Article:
Ten minutes with Niall Ferguson….
O: Many of your colleagues in economics–Larry Summers comes to mind–have been very influential in Washington policy making circles, and I was struggling to think of a historian who has played such a major role since perhaps Arthur Schlesinger in the Kennedy White House. Do you see a role for the history profession in policy making, or should historians stick to the Ivory Tower?
NF: The great British philosopher of history R.G. Collingwood said we should study history in order to understand the present and to have some guide to the various futures that we have to choose between. I think one of the great defects of policymaking in the Western world over the last thirty years has been a lack of historical knowledge and an excess of reliance on social science and the like. I think it would be very welcome if historians played a bigger role. If you look at national security advisers and secretaries of state since Kissinger, the lack of historical knowledge is the striking thing. I think this is a generally important point not only from the vantage point of foreign policy but also economic policy. There was an excessive reliance on models and complete neglect of economic history in the run-up to the financial crisis. I wish I could say there was evidence of a change in Washington, but it’s slow to come.
Occupy Wall Street has gotten a ton of media attention, but I think it’s unclear to many of us how historically significant the movement might be, or if they might actually achieve substantive changes. Is it possible to know right now if this is a passing moment or might become a counterpart to the Tea Party, perhaps brining in a new progressive movement?
My view is that this sort of thing is strikingly ill focused. Clearly there is a justifiable concern about widening inequality in the United States and clearly there is a legitimate feeling that not enough is being done to punish malefactors in Wall Street, so I’m not unsympathetic on those grounds, but it doesn’t really get us far to claim to speak for 99% of the income distribution. Indeed, my sense is that if anything, they’re likely to bring left-liberal positions into disrepute because they can’t resist behaving like it’s 1968, and I do detect a certain retro quality to this. The Tea Party is the only movement that is serious about reducing debt and entitlements. If those things aren’t reduced, your generation is going to be paying vastly higher taxes during your working lives. If you think rationally about the economic situation of young people, they should really all be in the Tea Party, and not occupying Wall Street. Most of my students would rather be occupied by Wall Street.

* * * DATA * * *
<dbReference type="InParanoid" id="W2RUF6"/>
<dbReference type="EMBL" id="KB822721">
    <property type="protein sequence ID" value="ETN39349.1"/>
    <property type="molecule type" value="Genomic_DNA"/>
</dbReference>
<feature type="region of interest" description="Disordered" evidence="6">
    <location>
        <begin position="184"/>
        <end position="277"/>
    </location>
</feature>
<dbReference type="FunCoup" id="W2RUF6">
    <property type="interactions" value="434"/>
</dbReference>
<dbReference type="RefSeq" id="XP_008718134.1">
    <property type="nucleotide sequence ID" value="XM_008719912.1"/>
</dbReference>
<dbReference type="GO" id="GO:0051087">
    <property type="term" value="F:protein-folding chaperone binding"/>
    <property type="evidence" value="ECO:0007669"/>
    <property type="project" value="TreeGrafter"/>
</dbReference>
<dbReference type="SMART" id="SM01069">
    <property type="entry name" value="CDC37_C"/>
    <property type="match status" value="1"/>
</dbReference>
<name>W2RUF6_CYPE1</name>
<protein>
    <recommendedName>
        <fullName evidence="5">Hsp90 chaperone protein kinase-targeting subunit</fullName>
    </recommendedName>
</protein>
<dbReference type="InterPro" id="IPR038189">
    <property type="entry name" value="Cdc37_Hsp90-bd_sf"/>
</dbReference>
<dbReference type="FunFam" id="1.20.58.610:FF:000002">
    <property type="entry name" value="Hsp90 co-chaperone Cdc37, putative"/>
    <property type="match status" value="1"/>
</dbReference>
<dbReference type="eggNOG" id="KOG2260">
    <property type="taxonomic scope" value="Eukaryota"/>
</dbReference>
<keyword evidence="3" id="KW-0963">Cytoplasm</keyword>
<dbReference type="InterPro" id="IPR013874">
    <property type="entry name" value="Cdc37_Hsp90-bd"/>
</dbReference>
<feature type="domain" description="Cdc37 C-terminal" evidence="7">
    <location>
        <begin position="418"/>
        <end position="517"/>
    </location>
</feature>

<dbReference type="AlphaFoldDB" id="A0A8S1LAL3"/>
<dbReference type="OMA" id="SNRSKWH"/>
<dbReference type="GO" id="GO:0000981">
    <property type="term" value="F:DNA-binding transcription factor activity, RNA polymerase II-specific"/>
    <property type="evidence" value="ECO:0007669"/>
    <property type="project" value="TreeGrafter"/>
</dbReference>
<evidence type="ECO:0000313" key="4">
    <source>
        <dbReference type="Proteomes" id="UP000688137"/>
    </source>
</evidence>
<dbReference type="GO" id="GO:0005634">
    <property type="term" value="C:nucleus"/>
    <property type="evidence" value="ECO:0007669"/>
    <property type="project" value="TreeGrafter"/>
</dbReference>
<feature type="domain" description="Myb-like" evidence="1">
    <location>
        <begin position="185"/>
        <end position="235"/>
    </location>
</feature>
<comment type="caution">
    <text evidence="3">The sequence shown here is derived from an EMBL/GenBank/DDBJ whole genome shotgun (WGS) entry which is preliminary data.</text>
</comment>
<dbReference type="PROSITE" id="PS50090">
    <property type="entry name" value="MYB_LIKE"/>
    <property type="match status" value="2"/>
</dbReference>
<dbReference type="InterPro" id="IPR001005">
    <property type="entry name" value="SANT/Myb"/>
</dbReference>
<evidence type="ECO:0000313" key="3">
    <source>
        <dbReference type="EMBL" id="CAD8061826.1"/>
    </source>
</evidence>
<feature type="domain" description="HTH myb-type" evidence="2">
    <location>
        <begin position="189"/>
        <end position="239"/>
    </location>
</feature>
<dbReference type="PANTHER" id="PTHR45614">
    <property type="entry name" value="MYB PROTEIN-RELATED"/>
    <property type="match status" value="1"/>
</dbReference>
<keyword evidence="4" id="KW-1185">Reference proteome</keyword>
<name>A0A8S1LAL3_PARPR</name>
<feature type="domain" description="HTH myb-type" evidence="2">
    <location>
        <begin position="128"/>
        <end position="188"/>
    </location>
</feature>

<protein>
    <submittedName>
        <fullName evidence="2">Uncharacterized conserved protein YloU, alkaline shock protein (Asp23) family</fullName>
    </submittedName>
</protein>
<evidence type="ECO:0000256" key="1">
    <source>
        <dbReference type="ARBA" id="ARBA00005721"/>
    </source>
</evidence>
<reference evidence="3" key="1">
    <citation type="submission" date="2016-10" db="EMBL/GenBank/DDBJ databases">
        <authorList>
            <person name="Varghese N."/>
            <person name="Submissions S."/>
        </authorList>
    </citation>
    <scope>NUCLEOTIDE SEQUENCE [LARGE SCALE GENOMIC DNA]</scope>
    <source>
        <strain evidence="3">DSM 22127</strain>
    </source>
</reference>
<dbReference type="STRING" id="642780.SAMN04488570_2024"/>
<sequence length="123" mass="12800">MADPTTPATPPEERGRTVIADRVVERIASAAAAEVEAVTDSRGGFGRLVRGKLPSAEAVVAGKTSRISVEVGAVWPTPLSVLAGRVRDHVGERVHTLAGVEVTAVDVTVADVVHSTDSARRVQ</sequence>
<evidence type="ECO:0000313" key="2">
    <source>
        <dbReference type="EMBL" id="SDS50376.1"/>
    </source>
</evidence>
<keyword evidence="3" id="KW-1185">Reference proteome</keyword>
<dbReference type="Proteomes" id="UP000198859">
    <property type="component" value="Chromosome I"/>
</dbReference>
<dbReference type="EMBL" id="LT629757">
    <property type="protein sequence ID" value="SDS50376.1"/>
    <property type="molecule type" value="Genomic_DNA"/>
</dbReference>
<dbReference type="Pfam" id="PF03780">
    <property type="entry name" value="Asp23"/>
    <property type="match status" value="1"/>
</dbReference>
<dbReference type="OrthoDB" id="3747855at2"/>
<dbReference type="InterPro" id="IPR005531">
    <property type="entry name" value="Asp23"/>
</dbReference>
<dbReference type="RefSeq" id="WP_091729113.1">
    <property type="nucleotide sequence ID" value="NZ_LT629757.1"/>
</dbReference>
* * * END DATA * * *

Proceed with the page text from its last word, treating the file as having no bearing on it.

What about the argument that the government should be serving us better? The provision of social services is antithetical to the Tea Party position.
To talk about increasing the provision of benefits and services is fiscally crazy, even if you approved of the idea of increased public provisions of goods. I sense in that a kind of inability on the part of Occupy Wall Street to understand the problems this country faces, which is a problem not just of financial regulation but a problem of financial, and particularly fiscal, sustainability.
Austerity, then, must be our future?
Whether you like it or not is the answer because there’s clearly no way of continuing on the present path. I’ve never argued that we should inflict sweeping budget cuts in the middle of a recession, but clearly over a ten year time frame there has to be something done to stabilize the rapidly growing debt. The burden of interest payments just keeps rising because the debt keeps growing by a trillion dollars a year. Most people in the country, I think, are in some measure of denial about that.
Turning to your role as a teacher, as a mentor of students, have the limited opportunities of this economic climate affected the wisdom you’re imparting to your students?
My view has long been that too many really bright people were simply being sucked into the investment banks without necessarily thinking hard about what they really wanted to do with their lives. It was becoming a default setting to certain students. In some ways the recession—the financial crisis—is rather welcomes because it has reduced that flow and has made it less of a default setting. Indeed, I have students coming to me saying I failed to get a job, and I say to them well that’s good because now you can concentrate on doing some academic work, which is actually the reason you were here. This is the silver lining the cloud has.